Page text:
Father says J.P. Morgan's parental leave policy is biased

(Reuters) - A J.P. Morgan Chase & Co employee filed a federal sex discrimination complaint on Thursday accusing the bank of discriminating against fathers by giving them paid parental leave on different terms than mothers based on a stereotype that women should care for children.

FILE PHOTO: People walk by the JP Morgan & Chase Co. building in New York, U.S. on October 24, 2013. REUTERS/Eric Thayer/File Photo

Derek Rotondo said in his complaint to the U.S. Equal Employment Opportunity Commission (EEOC) that J.P. Morgan gives mothers 16 weeks of paid leave, while fathers get only two weeks unless they prove they are primary caregivers. Rotondo, who works as a fraud investigator for the bank in Columbus, Ohio, claimed this violates federal and state anti-bias law.

Rotondo, represented by the American Civil Liberties Union (ACLU) and the law firm Outten & Golden, said fathers must show that either their partner has returned to work or is medically incapable of caring for the child to get the 16 weeks of leave. He said he would not qualify because his wife, who had a baby in early June, is a teacher and is not working until the fall.

“We’ve just received the complaint and are reviewing it,” said J.P. Morgan spokeswoman Jennifer Lavoie.

The EEOC will review Rotondo’s complaint and decide whether to launch a full-scale investigation and potentially bring a lawsuit on his behalf, after trying to settle the case. The EEOC could give Rotondo authorization to sue J.P. Morgan directly.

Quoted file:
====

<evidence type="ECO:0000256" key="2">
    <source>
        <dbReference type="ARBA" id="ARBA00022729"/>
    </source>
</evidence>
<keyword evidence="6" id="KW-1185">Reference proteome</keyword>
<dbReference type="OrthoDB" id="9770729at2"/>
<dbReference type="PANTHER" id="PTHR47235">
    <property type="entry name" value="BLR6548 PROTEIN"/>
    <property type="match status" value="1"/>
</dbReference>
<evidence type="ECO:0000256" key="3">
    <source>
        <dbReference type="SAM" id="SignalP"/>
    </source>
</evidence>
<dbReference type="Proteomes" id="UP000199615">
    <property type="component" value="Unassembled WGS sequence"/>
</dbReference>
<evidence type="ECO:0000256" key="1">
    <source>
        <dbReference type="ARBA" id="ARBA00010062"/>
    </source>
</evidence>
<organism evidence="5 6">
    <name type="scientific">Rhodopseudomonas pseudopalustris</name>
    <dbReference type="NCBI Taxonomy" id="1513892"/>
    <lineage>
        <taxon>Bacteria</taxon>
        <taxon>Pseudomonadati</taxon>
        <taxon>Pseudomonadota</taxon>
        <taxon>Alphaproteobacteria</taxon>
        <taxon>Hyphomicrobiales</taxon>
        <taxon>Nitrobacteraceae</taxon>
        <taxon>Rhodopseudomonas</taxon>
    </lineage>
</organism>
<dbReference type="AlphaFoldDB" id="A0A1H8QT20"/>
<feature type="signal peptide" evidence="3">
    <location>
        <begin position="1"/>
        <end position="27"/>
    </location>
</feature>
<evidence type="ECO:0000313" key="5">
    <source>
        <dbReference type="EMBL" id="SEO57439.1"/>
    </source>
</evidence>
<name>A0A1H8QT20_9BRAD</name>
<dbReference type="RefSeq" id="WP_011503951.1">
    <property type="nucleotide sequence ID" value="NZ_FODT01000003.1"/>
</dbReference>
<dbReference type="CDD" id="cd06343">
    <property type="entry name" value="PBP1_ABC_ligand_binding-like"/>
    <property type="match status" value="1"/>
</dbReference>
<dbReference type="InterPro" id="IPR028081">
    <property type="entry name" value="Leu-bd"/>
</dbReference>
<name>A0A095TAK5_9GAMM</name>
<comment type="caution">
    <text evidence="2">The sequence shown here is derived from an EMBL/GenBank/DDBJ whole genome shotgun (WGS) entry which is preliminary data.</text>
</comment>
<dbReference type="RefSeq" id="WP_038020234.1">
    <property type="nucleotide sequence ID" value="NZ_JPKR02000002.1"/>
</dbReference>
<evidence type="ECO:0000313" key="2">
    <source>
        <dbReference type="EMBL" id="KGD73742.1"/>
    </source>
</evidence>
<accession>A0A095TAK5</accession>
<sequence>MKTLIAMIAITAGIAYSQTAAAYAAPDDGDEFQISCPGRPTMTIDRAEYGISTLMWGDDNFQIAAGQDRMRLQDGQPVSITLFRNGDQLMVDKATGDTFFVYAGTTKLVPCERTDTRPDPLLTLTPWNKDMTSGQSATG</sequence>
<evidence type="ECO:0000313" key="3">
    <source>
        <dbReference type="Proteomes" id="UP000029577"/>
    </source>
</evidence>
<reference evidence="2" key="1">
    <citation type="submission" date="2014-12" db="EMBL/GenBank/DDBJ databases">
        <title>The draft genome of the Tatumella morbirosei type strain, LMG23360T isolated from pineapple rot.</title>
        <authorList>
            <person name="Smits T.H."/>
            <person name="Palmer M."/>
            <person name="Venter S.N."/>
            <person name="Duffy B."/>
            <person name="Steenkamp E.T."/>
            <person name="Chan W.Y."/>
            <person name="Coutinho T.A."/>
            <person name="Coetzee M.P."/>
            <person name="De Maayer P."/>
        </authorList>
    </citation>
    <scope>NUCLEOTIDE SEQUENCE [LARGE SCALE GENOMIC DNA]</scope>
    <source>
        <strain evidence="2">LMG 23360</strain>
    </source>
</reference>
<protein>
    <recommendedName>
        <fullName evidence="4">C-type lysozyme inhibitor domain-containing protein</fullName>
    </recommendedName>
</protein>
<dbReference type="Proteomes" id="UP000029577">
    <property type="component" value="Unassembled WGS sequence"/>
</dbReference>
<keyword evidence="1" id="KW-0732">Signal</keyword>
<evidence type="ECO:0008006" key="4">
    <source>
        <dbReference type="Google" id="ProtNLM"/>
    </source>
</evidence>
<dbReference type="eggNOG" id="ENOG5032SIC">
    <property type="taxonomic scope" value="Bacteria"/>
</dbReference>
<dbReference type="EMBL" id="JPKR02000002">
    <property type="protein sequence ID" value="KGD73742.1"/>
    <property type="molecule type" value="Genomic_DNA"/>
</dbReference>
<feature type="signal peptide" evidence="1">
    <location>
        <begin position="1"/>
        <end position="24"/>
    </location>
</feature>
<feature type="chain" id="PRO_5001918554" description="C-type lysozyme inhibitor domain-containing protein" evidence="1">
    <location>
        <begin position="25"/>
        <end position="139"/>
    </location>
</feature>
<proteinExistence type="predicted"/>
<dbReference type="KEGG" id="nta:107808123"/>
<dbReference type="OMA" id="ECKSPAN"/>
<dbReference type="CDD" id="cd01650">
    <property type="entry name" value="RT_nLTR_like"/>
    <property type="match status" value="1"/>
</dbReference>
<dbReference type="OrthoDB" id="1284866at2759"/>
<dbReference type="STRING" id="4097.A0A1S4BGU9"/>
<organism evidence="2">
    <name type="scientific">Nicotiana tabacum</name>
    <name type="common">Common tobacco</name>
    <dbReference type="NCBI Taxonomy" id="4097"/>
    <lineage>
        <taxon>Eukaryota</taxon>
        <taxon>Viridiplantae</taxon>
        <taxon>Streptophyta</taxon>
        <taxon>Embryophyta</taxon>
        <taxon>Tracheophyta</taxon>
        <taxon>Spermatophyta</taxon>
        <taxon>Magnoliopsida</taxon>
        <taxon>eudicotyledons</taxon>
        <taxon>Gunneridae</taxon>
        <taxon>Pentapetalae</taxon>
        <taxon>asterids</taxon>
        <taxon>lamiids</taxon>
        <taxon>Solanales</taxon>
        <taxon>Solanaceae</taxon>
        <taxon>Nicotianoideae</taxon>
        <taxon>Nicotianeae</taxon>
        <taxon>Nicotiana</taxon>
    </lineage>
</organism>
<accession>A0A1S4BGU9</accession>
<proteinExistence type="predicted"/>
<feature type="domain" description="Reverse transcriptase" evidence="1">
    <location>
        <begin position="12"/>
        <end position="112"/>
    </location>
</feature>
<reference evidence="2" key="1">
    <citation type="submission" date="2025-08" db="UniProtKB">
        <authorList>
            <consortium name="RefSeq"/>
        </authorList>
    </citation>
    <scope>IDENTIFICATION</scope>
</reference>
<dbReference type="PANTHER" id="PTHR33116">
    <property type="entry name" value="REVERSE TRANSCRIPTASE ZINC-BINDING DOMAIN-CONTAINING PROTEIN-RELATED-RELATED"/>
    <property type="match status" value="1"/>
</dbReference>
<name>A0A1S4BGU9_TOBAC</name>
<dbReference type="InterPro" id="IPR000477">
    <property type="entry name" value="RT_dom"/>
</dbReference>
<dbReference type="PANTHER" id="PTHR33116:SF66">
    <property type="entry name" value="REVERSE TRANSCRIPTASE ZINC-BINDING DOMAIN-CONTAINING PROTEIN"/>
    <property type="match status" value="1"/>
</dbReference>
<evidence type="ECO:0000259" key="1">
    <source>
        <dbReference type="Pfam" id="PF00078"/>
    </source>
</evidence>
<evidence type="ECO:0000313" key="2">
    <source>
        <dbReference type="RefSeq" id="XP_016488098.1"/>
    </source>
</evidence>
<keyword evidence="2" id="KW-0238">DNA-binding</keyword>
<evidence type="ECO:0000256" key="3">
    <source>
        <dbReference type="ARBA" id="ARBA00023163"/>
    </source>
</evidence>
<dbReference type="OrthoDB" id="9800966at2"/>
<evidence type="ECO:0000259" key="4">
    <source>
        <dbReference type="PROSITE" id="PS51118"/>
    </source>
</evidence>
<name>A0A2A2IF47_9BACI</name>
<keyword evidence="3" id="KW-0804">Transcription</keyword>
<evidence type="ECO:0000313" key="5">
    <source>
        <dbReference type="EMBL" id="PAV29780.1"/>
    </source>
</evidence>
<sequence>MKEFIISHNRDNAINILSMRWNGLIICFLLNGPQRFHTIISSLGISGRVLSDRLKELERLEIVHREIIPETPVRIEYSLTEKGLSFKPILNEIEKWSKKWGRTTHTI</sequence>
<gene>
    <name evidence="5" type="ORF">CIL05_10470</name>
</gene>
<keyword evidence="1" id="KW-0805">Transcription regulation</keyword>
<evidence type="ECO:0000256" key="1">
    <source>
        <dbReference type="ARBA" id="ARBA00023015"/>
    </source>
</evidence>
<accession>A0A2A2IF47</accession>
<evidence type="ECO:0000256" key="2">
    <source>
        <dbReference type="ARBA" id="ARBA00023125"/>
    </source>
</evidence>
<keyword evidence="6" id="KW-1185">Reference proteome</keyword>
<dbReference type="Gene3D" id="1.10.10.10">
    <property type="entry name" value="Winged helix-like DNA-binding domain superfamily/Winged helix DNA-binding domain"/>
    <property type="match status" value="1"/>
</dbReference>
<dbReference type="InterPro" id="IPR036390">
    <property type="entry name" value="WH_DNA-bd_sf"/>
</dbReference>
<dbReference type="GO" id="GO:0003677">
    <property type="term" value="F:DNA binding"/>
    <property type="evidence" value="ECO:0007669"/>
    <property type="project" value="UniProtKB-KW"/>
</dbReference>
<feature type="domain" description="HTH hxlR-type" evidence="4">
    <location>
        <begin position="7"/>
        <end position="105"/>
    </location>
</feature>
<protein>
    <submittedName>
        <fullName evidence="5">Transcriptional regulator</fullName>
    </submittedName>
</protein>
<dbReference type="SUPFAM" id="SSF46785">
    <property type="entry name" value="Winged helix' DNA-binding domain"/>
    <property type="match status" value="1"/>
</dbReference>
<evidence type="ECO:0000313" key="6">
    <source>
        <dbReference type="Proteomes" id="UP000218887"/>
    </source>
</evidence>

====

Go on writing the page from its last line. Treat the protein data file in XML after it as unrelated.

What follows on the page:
The United States is alone among wealthy countries in not having legally mandated paid parental leave, according to the Institute for Women’s Policy Research.

While some employers offer paid leave to new parents, there is a “widespread failure” to treat men and women equally, ACLU attorney Galen Sherwin said.

Time Warner Inc changed its paid parental leave policies in 2014 after a former CNN reporter filed a complaint with the EEOC targeting a policy that he said gave 10 weeks of leave to biological mothers and parents who adopted, but only two weeks to biological fathers.

Unequal leave policies reinforce the stereotypes that women are the caregivers and men are the breadwinners, Sherwin said.

Rotondo said he wanted to take the lead role caring for his infant based on his experience caring for his first child.

“I have no problem staying up, missing sleep, changing diapers – those things come naturally to me,” Rotondo told Reuters.

Reporting by Robert Iafolla; Editing by Alexia Garamfalvi and Frances Kerry